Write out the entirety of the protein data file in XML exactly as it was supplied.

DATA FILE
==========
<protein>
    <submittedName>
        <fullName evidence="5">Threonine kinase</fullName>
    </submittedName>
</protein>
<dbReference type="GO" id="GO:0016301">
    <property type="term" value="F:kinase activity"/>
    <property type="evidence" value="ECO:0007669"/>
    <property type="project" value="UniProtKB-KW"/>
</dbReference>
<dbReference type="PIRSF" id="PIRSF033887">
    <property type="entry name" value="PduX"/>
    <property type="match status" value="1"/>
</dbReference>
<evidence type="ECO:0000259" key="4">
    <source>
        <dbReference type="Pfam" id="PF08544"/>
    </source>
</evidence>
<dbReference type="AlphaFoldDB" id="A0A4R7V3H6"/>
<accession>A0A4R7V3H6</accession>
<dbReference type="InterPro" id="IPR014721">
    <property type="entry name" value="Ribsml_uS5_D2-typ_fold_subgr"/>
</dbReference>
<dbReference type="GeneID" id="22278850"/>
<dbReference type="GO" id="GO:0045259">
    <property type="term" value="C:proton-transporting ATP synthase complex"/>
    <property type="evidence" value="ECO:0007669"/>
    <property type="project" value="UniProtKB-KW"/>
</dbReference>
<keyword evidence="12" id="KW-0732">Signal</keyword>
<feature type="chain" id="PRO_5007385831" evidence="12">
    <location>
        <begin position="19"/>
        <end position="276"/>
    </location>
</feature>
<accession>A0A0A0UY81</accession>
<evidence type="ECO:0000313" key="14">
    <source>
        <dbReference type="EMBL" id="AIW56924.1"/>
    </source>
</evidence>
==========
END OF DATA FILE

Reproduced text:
<protein>
    <submittedName>
        <fullName evidence="5">Threonine kinase</fullName>
    </submittedName>
</protein>
<dbReference type="GO" id="GO:0016301">
    <property type="term" value="F:kinase activity"/>
    <property type="evidence" value="ECO:0007669"/>
    <property type="project" value="UniProtKB-KW"/>
</dbReference>
<dbReference type="PIRSF" id="PIRSF033887">
    <property type="entry name" value="PduX"/>
    <property type="match status" value="1"/>
</dbReference>
<evidence type="ECO:0000259" key="4">
    <source>
        <dbReference type="Pfam" id="PF08544"/>
    </source>
</evidence>
<dbReference type="AlphaFoldDB" id="A0A4R7V3H6"/>
<accession>A0A4R7V3H6</accession>
<dbReference type="InterPro" id="IPR014721">
    <property type="entry name" value="Ribsml_uS5_D2-typ_fold_subgr"/>
</dbReference>
<dbReference type="GeneID" id="22278850"/>
<dbReference type="GO" id="GO:0045259">
    <property type="term" value="C:proton-transporting ATP synthase complex"/>
    <property type="evidence" value="ECO:0007669"/>
    <property type="project" value="UniProtKB-KW"/>
</dbReference>
<keyword evidence="12" id="KW-0732">Signal</keyword>
<feature type="chain" id="PRO_5007385831" evidence="12">
    <location>
        <begin position="19"/>
        <end position="276"/>
    </location>
</feature>
<accession>A0A0A0UY81</accession>
<evidence type="ECO:0000313" key="14">
    <source>
        <dbReference type="EMBL" id="AIW56924.1"/>
    </source>
</evidence>